Abuja, March 30, 2019 (NAN) Rice farmers Association of Nigeria (RIFAN), has strengthen trade ties with Turkey to construct rice silos and milling centres in six geopolitical zones of Nigeria following an agreement between them.
Alhaji Aminu Goronyo, the President RIFAN told the News Agency of Nigeria (NAN) on Thursday in Abuja, Nigeria’s capital, that the Memorandum of Understanding (MoU) between RIFAN and Mysilo Grains Storage System of Turkey was currently being worked out.
He said that this had become imperative as a result of the company’s proven track record of being one of the world leading silos and rice milling machine builders with modern technology.
« This combines with the fact that it has an ability to continually innovate new technologies, making the produce attractive for investments. »
Goronyo said that the silos, storage tank and the milling centres when constructed would fulfill all the sanitary requirements for food preservation and storage for food security.
« The consolidation between RIFAN and Mysilo Grains Storage System of Turkey is expected to yield more investment to boost rice production and marketing, » he said.
He said that this was expected to increase the income of over 14 million rice farmers in the six geopolitical zones of the country, build their capacities and create market opportunities for the farmers.
« The silos will help reduce shortage of warehouses in the country and play a significant role in reducing post harvest losses. »
The RIFAN president said that the move had become imperative to meet the global rice outlook trade for 2022 forecasts of more than 46 million tonnes of rice heading to Africa.
He said this should be a wakeup call to other African countries to intensify rice production and avoid the continent becoming a dumping ground.
He added that the report also highlighted that 2030 indicated that the demand for rice would be on the increase, ranging between 505 million and 550 million tonnes.
Goroyo said with the forecast, the major strategic issues for Nigeria now are how to sustain the ongoing rice revolution and create new approaches to value chain development.
He said that the Nigeria’s rice revolution had been one of the most outstanding achievements in agriculture in the current administration’s bid for economic diversification as the country.
« It is currently producing an average of 5.8 million to six million tonnes of milled rice as against its national demand of seven million tonnes. »
Goronyo identified rice as a strategic commodity being a staple food in Nigeria and an important source of livelihood for around 1.8 million rice-farming households and for millions of rural poor who work on rice farms.
He added that it had also been listed as one of the economic transformation goals of the country.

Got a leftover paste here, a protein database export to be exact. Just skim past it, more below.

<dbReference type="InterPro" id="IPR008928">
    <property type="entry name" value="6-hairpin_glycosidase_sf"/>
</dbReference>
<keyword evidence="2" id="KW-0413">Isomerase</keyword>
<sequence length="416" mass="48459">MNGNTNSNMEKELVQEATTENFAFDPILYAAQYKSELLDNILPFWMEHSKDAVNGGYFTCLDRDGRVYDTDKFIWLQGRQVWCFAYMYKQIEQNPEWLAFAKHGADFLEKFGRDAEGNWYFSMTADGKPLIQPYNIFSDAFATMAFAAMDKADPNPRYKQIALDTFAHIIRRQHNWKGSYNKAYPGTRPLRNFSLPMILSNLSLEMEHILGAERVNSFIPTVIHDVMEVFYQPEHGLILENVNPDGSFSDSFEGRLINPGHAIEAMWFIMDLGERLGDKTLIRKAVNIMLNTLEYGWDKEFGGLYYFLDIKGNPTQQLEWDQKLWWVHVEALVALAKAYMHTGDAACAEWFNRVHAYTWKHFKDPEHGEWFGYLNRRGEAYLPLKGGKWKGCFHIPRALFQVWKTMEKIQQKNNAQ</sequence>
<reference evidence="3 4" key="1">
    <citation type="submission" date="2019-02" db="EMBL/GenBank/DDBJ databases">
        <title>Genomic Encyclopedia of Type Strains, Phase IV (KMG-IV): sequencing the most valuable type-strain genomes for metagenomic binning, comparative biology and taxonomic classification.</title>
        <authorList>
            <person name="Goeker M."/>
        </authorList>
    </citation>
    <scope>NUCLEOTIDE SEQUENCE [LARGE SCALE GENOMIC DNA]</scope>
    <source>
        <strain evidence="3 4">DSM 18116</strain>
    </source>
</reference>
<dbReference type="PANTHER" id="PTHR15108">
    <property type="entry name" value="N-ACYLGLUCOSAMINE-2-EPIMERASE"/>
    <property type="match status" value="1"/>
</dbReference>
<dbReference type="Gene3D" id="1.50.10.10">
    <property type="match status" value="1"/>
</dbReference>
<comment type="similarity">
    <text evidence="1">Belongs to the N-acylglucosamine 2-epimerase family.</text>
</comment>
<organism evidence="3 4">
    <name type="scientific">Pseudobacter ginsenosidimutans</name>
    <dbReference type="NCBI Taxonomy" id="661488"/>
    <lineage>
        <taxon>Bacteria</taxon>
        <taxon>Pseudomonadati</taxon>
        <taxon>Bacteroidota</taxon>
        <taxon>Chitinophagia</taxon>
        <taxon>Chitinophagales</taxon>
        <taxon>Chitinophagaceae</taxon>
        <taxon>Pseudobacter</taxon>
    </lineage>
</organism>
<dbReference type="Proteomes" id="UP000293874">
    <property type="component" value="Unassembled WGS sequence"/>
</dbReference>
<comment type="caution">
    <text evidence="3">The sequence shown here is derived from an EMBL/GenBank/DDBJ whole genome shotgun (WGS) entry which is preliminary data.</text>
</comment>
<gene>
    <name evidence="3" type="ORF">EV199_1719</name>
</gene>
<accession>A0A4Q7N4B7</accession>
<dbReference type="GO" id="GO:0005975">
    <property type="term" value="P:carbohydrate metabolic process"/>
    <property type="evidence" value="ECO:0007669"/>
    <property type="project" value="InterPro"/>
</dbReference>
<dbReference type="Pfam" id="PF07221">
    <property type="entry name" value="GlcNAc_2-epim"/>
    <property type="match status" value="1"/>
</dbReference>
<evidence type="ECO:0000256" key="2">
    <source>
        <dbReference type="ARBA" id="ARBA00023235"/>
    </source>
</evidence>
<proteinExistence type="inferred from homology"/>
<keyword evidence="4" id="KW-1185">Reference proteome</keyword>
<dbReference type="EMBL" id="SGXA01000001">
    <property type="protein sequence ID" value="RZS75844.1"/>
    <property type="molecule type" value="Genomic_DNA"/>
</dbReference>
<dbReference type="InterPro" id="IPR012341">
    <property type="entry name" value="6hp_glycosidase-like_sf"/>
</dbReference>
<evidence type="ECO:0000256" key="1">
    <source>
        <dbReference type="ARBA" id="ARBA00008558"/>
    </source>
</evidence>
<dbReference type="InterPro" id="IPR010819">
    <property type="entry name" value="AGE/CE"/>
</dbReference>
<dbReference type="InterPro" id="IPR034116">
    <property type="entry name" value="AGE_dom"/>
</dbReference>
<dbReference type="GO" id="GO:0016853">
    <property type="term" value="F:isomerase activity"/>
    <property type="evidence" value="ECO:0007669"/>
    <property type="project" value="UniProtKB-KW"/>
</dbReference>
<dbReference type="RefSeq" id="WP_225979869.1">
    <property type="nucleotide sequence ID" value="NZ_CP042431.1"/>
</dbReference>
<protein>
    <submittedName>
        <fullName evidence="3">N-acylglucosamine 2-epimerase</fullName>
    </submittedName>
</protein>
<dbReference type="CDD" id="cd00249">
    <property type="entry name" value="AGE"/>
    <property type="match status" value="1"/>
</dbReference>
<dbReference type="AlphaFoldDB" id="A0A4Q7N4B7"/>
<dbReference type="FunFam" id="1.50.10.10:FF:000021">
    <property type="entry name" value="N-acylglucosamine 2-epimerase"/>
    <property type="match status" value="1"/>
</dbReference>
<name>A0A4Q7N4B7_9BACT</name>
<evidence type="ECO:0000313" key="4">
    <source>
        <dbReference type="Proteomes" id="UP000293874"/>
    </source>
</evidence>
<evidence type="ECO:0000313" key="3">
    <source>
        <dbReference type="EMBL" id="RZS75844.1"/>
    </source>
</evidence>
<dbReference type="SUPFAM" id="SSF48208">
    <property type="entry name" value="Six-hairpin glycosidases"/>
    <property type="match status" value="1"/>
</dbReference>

He said that there was no other sector of the economy likely to bring a sustainable level of food security for the fast growing population as effectively as the rice industry.
« As it is doing at present to ameliorate the condition of food security, » he said.
Goronyo said that in 2015, Nigerians spent over N1 billion on rice importations, adding that while such spending had drastically reduced, consumption had increased because of increased local production of the commodity.
« Revolution and support for rice farmers in collaborations with CBN/ Anchor Borrowers Programme (APB) has increased rice production with a total of 12 million rice producers and four million hectares of FADAMA rice land. »
Goronyo said that the introduction of the programme had made many states including Katsina, Niger, Anambra, Kebbi, Cross River, Kano, Benue, Ebonyi, Jigawa and Sokoto, Plateau and Zamfara to create economic linkage between smallholder farmers.
« Also reputable large-scale processors, thereby increasing agricultural outputs and significantly improving capacity utilisation of processors. »
He said that the full collaboration would lead to high production that would take millions of Nigerians out of poverty and reposition the economy; « therefore there is an urgent need for storage facilities. »
He said that to ensure adequate production to fill the silos, government had provided the necessary enabling environments through agricultural policies with increased resources for the development and expansion of the industry to achieve high levels of rice self-sufficiency.
Goronyo said that emphasis were also placed on provision of resources for inputs, credits, land, equipment, promotion and marketing of agricultural inputs by the private sector.
Others include provision of favourable fiscal measures for production and harmonisation of local production and establishment of a decentralised rural input system.
The formation of farmers’ organisations to access credit and promoting of a partnership involving the private sector rice processing among others.